The Umayyad desert palace of Qasr al-Hayr al-Sharqi which stands in the desert some 100km northeast of Palmyra, has a mosque which incorporates columns and capitals brought from the site of Palmyra. The architecture of its monumental gateway displays an eclectic mix of Byzantine, Mesopotamian and Persian styles, with many recycled Roman and Byzantine capitals. Its twin, Qasr al-Hayr al-Gharbi, which lies in the desert  80km southwest of Palmyra, likewise boasted a monumental 8th century facade, now incorporated into the modern entrance of the Damascus National Museum.

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These fusions are clearly visible in the vine scrolls, the bunches of grapes symbolising wealth, fertility and prosperity in both the stone carvings of Palmyra and the decorative patterns of the Umayyad palaces, not to mention later Islamic tile patterns.

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Mythical creatures like griffins, together with birds like peacocks and eagles, animals like gazelles and lions are often found entwined in the Tree of Life, an ancient concept pre-dating Islam by centuries, yet all such motifs are still found on the borders of prayer rugs across the Muslim world. If ISIS claims that such things are idolatrous, it would also have to destroy most of the Islamic carpets and tiles of the Middle East.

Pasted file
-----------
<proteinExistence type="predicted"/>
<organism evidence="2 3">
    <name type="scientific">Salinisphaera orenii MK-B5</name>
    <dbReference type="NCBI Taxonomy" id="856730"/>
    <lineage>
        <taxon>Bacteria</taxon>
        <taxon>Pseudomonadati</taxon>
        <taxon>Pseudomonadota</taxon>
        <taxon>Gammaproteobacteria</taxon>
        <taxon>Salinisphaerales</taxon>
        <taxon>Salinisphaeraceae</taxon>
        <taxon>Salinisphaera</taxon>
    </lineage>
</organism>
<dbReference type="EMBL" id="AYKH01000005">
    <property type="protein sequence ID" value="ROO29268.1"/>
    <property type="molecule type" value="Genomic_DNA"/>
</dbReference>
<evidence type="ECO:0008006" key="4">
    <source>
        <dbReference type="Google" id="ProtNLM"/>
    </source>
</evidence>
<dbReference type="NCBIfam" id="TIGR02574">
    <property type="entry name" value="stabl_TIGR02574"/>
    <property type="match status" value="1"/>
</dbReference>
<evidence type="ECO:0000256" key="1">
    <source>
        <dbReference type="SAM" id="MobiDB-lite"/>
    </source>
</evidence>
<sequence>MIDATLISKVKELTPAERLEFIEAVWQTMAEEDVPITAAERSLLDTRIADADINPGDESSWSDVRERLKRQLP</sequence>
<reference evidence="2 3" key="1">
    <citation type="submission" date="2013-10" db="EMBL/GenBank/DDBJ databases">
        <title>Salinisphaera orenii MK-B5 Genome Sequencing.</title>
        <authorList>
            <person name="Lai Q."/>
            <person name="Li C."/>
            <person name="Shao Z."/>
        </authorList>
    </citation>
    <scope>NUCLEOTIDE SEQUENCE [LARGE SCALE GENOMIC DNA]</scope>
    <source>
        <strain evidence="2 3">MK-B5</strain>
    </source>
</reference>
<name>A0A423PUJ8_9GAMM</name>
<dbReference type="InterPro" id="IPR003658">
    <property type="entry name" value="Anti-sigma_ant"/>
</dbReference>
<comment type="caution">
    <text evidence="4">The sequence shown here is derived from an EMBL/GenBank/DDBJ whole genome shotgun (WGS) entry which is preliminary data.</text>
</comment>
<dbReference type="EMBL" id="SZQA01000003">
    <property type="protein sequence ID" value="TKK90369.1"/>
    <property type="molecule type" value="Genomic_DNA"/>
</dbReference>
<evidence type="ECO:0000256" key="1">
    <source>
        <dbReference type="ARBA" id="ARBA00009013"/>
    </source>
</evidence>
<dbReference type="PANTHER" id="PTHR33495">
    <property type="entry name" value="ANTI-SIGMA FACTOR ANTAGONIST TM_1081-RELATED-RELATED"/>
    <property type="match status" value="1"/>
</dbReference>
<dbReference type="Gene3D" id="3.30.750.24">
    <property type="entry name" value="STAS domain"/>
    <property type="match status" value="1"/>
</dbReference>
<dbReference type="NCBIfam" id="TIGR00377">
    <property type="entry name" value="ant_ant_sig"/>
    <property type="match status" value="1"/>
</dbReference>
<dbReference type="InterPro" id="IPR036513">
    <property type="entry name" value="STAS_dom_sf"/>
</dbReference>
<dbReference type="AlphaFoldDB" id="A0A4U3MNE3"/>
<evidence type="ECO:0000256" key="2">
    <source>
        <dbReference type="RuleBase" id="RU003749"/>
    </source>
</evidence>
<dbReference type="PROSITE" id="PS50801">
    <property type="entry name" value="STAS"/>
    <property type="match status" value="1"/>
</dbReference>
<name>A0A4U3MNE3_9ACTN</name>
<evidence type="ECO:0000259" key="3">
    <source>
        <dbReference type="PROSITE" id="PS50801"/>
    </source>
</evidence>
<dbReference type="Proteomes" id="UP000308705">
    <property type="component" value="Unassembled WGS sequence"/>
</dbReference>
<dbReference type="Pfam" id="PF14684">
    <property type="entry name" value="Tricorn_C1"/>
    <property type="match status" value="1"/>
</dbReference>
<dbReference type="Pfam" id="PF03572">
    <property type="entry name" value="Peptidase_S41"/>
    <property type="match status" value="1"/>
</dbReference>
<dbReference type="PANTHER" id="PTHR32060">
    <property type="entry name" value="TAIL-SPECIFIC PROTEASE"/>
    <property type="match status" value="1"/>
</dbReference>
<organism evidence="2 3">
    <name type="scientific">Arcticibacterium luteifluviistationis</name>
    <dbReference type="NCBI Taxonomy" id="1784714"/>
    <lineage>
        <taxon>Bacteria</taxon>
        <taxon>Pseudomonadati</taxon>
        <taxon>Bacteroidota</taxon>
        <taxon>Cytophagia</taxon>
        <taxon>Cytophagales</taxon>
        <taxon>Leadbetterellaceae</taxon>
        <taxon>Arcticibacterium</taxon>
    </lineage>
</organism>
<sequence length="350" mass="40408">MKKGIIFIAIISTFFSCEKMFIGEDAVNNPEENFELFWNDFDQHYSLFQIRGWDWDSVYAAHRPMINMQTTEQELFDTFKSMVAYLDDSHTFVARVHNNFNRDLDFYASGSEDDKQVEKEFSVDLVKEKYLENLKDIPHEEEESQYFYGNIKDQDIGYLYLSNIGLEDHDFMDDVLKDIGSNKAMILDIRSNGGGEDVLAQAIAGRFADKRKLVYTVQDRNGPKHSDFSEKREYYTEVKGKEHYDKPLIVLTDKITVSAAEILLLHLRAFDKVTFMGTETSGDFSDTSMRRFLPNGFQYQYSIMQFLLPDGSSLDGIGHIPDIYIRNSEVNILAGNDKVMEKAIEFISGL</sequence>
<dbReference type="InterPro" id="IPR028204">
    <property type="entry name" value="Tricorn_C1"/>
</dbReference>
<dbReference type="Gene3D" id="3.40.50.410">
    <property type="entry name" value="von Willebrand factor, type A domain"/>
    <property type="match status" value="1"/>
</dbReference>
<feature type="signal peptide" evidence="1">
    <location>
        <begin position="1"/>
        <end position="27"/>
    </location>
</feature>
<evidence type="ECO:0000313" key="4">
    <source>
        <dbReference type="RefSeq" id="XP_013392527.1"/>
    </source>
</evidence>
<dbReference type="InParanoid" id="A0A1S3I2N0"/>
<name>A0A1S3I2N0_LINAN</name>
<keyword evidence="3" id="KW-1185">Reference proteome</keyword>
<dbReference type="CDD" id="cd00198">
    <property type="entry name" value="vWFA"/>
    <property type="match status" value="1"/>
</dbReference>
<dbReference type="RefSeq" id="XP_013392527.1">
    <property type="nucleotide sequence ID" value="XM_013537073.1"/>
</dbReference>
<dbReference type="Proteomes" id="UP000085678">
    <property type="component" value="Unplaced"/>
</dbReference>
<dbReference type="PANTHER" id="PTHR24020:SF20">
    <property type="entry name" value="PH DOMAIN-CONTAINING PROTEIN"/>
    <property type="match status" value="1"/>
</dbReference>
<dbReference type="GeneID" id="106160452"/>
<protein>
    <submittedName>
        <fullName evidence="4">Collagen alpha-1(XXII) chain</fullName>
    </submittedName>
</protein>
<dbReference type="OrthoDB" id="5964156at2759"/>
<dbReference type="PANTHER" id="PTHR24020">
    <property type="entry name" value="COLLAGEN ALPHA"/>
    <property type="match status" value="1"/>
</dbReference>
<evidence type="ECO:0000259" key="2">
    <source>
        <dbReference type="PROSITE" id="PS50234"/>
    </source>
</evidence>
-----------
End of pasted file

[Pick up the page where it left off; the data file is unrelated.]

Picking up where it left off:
And what of the many mosques across the Muslim world that were built on the foundations of earlier churches and temples, such as the Umayyad Mosque of Damascus?

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Would they too have to be destroyed, like these early Islamic mosaic visions of fantasised trees and palaces?

In the nihilistic vision of ISIS there is, it seems, no room for diversity. They have set their course on the total destruction of relics from earlier cultures, thereby denying the roots of the very Islamic civilisation to which they claim to be returning. By destroying Palmyra, they will be destroying their own roots, ensuring their own eventual downfall, since a caliphate devoid of culture cannot endure. What a perfect contradiction.

Palmyra’s Double Life

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Nothing sums up Palmyra’s split identity more than this ‘egg and dart’ motif, found repeatedly all over the ancient caravan city’s ruins. The egg represents life and the cycle of rebirth, while the arrow/dart represents war and death. The two live side by side in the endless pattern of life, repeated across the centuries.